Flowers, many of them, at manic speed fill the screen. Anaïs, who is preparing her thesis in literature, is played by Anaïs Demoustier in a lightning performance opposite Denis Podalydès (great in Arnaud Desplechin’s adaptation with Julie Peyr of Philip Roth’s Deception, another highlight of Rendez-Vous with French Cinema in New York) and Valeria Bruni Tedeschi in Anaïs In Love (Les Amours d’Anaïs). Anaïs is always late, wears lipstick to go with floral dresses, and carries her bike up many stairs because she never replaced the lock and she is too claustrophobic to take the elevators. All of this we learn in the first minutes of Charline Bourgeois-Tacquet’s wonderfully entertaining film. The above motives as well as his character traits will recur many times throughout this well-structured portrait of a person who cares deeply about details that others might dismiss as superfluous, as he deals with deeply serious issues. as asides, at least in public, if not for herself. .
Anaïs offers her Parisian landlady (Marie-Armelle Deguy) red fruit juice when she is faced with two months of unpaid rent. A smoke detector introduced early on is more than warranting the slapstick, and the poster of Marguerite Duras in the protagonist’s apartment functions as the film’s guardian angel, as Duras returns in many disguises. Anaïs likes to share excessively and simultaneously ask intimate questions to people she barely knows. Katharine Hepburn in Bringing Up Baby may come to mind and Carole Lombard, Rosalind Russell or Claudette Colbert, who with lightning speed outwit anyone with tongue, wit and panache. Yet this heroine is undoubtedly a product of the 21st century with her realizations and her anger.
With a light, humorous touch, Bourgeois-Tacquet counters the countless so-called comedies in which the schlubby, most sophomoric dudes get the prettiest women – films often directed by men whose protagonists look like them in slightly enhanced and where magical wish-fulfillment is written in large. We are presented here in precise and often funny scenes with what men have long taken for granted. “I want my life to stay exactly the same” is a line beautifully delivered by Denis Podalydès as Daniel book editor. He tells his mistress very seriously that he never cheated on his wife – during the act of cheating on her!
Literature is strewn there, as a backdrop to the lives of the main characters and in reference to their affinities. In addition to the ubiquitous Duras, a photograph by Alain Robbe-Grillet with Odile (Annie Mercier), host of a writers’ workshop, a nod to Hugo von Hofmannsthal’s libretto for the comic opera Der Rosenkavalier by Richard Strauss, or a scene with Gena Rowlands by John The opening night of Cassavetes broadens the horizon. “Don’t take my books!” says Anaïs to the Korean couple (Seong-Young Kim and Estelle Cheon) to whom she sublets her apartment. She also alerts them to the malfunctioning of the stove, but at such rapid and bilingual speed that her alert goes over their heads. Suffice to say that a lot is happening around Anaïs and Demoustier has a field day while exploring the many facets of the character.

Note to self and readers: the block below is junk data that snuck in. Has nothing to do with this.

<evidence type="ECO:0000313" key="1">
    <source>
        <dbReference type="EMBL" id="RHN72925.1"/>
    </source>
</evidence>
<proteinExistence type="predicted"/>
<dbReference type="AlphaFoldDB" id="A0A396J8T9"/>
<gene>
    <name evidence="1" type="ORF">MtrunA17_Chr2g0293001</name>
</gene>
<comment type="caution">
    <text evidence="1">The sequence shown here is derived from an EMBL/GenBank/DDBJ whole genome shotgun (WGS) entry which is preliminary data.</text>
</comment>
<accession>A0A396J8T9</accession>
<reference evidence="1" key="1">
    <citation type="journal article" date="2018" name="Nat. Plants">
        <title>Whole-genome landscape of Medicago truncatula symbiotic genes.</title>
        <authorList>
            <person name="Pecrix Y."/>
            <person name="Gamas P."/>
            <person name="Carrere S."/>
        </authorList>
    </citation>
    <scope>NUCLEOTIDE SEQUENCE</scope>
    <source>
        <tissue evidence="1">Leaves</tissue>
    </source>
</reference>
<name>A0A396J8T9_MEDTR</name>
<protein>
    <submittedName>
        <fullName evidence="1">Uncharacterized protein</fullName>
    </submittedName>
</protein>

His energy and attitude can be both admirable and infuriating. When in the bathroom of Daniel’s apartment, Anaïs inspects the perfumes, lipsticks and trinkets of his temporarily absent wife Emilie (Valeria Bruni Tedeschi), who is a famous writer, the moment looks like the multifaceted allure of Hitchcock’s Rebecca. Not that the woman is dead here, far from it, it is the fascination for other people’s objects that speaks to us.
We can’t choose what we like, infatuation is fluid and can manifest itself in personal items, such as a book with scribbled notes in the margins and smudges of nail polish. How original is it really? This is a question posed by a number of films released this year, from Axiom by Jöns Jönsson, screened in Berlin, to Madeleine Collins by Antoine Barraud, also at the Glasgow Film Festival and Rendez-Vous with French Cinema. At New York.
The swift current of the film carries a number of character messages that we can fish out, as if polished by the current, all bright and specific. There’s Anaïs’ brother, Balthazar (Xavier Guelfi), and his exaggerated, slightly grotesque but ultimately innocuous incident with a lemur named Gilbert, which perfectly illustrates his incompetence. When Anaïs stands by the river with Yoann (Jean-Charles Clichet), the writer/handyman who works at the conference she attends and where Emilie is a speaker, the body language and clothes he wears compared to the two women speak volumes.
When Anaïs visits her parents, a family pattern emerges. She speaks at length with her mother (Anne Canovas) about a swimming pool being closed, while a life and death update is not mentioned. Meeting her ex-boyfriend Raoul (Christophe Montenez) to go to the movies, she is not only late as usual, but confides in him what for most people would be urgent information aside. “You don’t realize what human interaction is,” Raoul says and accuses him of going through life like a bulldozer. She replies “You are violent in your inertia”, a beautiful line and one of the many small and big surprises in this charming film. The modifications are unpredictable and effective in making it clear that there are many different ways to live a life, to find purpose, to find love.
Opinion left on: March 09, 2022